FIGS. 6A-6C are medium confronting surface views of a portion of conductor 14, write pole tip 34, shield 36, and return pole 18 showing exemplary configurations for gaps 38 a and 38 b in shield 36. In FIG. 6A, gap 38 a extends adjacent second return pole 18 across the entire major dimension to minor edges 62 and 64, and gap 38 b extends along a portion of the major dimension and to major edge 60 of shield 36 to provide shield portions 36 a and 36 b. In FIG. 6B, gaps 38 a and 38 b both extend along a portion of the major dimension and to major edge 60 of shield 36 to provide shield portions 36 a, 36 b, and 36 c. In FIG. 6C, gap 38 a extends adjacent to second return pole across the entire major dimension to minor edges 62 and 64, and gap 38 b extends across the entire major dimension to minor edges 62 and 64 intermediate conductor 14 and second return pole 18 to provide shield portions 36 a and 36 b.

The gap or gaps 38 formed in shield 36 may alternatively be formed such that they extend across the major dimension of shield 36 but do not extend to either major edge 60 or minor edges 62 or 64. FIGS. 7A-7C are medium confronting surface views of conductor 14, write pole tip 34, shield 36, and return pole 18 showing such gap configurations that provide partially magnetically decoupled portions in shield 36. In FIG. 7A, gap 38 extends along a small portion of the major dimension of shield 36 to provide partially magnetically decoupled portion 36 b having a small profile adjacent conductor 14. In FIG. 7B, gap 38 extends further along the major dimension and to major edge 60 of shield 36 to provide partially magnetically decoupled portion 36 b having a larger profile adjacent conductor 14. In FIG. 7C, gaps 38 a and 38 b extend along the major dimension of shield 36 to provide partially magnetically decoupled portions 36 b and 36 c.

FIGS. 8A, 8B, and 8C are medium confronting surface views of conductor 14, write pole tip 34, shield 36, and return pole 18 showing additional exemplary gapped shield configurations. In FIG. 8A, gap 38 a extends along a portion of the major dimension and to major edge 60 of shield 36, and gap 38 b extends along a portion of the major dimension of shield 36, but does not extend to major edge 60 or minor edges 62 or 64. This configuration provides shield portion 36 a adjacent second return pole 18, magnetically decoupled portion 36 b, and partially magnetically decoupled portion 36 c. In FIG. 8B, gap 38 a extends along a portion of the major dimension of shield 36, but does not extend to major edge 60 or minor edges 62 or 64, and gap 38 b extends along a portion of the major dimension and to major edge 60 of shield 36. This configuration provides shield portion 36 a adjacent second return pole 18, partially magnetically decoupled portion 36 b, and magnetically coupled portion 36 c adjacent to conductor 14. In FIG. 8C, gap 38 extends along a portion of the major dimension of shield 36 more proximate to second return pole 18 than the embodiment shown in FIG. 7B, but does not extend to major edge 60 or minor edges 62 or 64.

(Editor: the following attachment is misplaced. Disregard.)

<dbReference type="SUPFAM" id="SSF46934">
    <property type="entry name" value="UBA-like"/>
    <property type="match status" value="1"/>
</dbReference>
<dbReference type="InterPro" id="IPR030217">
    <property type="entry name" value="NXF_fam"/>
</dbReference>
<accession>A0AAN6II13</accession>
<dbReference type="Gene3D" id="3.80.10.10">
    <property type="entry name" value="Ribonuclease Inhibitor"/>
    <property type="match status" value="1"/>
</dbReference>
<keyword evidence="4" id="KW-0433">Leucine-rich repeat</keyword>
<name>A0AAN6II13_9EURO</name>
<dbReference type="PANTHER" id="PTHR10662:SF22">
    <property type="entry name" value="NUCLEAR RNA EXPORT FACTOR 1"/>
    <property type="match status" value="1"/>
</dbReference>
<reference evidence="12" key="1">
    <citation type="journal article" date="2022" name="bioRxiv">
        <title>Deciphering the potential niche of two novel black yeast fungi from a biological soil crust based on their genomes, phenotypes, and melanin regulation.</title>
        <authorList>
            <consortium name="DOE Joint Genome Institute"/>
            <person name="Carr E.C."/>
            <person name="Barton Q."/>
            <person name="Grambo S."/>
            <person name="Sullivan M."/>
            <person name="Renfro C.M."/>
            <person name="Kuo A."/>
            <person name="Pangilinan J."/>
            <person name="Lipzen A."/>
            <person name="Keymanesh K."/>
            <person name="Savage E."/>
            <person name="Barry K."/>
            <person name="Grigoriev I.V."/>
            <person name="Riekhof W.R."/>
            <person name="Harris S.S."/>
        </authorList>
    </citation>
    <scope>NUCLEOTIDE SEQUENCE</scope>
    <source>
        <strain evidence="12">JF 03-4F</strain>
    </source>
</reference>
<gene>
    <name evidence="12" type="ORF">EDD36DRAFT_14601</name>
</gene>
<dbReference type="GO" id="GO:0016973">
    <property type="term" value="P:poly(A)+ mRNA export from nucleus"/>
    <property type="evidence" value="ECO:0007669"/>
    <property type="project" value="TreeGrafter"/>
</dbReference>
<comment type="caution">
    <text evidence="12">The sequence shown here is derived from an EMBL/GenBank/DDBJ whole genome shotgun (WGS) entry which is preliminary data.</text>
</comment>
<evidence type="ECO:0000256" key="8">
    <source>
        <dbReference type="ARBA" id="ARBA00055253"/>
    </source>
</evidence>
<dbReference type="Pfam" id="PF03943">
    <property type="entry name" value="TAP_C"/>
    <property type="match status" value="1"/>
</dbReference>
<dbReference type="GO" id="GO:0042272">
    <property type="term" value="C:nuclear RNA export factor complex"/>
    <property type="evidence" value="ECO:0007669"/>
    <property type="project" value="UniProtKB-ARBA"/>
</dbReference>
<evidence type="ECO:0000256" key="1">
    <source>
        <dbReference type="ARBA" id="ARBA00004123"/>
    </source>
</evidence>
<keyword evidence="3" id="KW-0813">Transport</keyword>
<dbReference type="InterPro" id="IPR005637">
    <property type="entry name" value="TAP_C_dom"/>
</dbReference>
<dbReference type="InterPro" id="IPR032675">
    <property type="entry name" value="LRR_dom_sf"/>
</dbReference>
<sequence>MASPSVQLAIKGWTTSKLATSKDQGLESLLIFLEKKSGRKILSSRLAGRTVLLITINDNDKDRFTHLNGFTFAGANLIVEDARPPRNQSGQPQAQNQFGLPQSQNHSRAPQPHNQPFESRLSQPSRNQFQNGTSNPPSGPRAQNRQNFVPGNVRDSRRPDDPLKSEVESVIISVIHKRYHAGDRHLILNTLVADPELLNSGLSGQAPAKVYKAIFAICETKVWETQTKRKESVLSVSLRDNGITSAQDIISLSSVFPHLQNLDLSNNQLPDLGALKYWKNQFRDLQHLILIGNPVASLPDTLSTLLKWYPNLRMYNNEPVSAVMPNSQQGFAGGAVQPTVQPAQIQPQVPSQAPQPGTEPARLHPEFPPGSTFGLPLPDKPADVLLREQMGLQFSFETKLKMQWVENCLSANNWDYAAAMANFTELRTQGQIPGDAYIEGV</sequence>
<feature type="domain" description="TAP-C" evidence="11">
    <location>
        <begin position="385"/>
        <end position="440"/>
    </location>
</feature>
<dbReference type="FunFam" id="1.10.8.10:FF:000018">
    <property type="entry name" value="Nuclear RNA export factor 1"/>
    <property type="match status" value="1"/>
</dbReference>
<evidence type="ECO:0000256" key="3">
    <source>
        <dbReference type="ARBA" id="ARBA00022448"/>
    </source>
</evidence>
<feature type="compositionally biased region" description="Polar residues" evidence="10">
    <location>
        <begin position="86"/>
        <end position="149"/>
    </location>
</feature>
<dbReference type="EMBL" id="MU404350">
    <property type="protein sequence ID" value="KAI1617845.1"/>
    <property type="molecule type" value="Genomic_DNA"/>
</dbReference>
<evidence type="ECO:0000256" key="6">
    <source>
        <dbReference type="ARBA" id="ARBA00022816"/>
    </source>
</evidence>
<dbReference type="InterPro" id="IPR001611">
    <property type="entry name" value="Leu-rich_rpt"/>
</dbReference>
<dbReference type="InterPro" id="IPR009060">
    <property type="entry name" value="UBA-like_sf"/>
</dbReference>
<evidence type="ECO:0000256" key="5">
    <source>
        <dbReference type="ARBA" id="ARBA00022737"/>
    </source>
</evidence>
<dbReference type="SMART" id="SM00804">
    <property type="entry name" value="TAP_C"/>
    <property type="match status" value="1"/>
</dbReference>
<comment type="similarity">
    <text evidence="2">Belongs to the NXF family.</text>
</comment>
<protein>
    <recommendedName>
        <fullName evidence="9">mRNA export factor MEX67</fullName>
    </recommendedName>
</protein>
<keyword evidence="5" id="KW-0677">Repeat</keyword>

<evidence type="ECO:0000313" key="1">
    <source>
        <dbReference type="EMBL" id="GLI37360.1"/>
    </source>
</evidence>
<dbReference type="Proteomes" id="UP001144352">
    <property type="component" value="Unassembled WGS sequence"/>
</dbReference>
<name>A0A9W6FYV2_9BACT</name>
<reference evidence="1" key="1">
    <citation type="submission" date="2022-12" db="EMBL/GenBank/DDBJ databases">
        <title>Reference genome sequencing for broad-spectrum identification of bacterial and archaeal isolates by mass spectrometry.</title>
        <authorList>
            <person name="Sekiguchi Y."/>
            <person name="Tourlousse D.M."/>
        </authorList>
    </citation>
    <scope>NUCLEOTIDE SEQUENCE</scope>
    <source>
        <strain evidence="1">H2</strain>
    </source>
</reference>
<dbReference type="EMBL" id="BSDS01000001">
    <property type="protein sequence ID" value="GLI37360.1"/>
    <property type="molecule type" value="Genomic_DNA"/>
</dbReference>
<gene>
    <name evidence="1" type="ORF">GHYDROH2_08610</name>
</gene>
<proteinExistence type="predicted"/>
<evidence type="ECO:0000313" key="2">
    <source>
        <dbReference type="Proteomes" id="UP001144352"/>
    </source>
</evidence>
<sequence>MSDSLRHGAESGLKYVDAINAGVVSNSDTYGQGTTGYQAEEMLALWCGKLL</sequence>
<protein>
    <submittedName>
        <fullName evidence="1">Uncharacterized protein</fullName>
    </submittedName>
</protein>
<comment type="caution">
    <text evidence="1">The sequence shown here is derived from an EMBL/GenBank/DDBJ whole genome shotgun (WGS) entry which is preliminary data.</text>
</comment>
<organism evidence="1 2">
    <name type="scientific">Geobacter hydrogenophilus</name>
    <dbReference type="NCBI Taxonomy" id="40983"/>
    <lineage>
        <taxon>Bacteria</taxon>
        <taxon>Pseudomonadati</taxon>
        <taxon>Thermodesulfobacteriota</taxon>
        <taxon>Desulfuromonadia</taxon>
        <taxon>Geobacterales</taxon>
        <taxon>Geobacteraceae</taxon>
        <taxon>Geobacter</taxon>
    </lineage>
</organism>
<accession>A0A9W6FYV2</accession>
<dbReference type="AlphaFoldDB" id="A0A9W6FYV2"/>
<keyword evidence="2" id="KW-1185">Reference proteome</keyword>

In summary, the present invention relates to a magnetic device including a write element having a write element tip and a first return element magnetically coupled to the write element on a trailing side of the write element. A conductor, which is positioned proximate to an edge of the write element tip, is configured to generate an assist field that augments a write field generated by the write element. A shield that includes at least one gap extends from the first return element toward the write element tip. A magnetic device having this configuration not only increases the write field strength, but also improves the field gradient in the region in which transitions are written to a magnetic medium. In addition, the shield provides a large feature close to the write element to prevent damage to the write element during contact between the magnetic device and the magnetic medium. Furthermore, the at least one gap in the shield reduces the magnetic fields generated in the shield by the assist field from the conductor.

Although the present invention has been described with reference to preferred embodiments, workers skilled in the art will recognize that changes may be made in form and detail without departing from the spirit and scope of the invention.

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Classifications
U.S. Classification360/125.04
International ClassificationG11B5/127
Cooperative ClassificationG11B5/3146, G11B5/1278, G11B5/11, G11B5/02, G11B2005/0002, G11B5/3123, G11B5/3133
European ClassificationG11B5/11, G11B5/127P, G11B5/31D8T3, G11B5/31D6C, G11B5/02, G11B5/31D8A
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Free format text: ASSIGNMENT OF ASSIGNORS INTEREST;ASSIGNORS:PUST, LADISLAV R.;LINVILLE, ERIC S.;SIGNING DATES FROM 20070625 TO 20070626;REEL/FRAME:019549/0363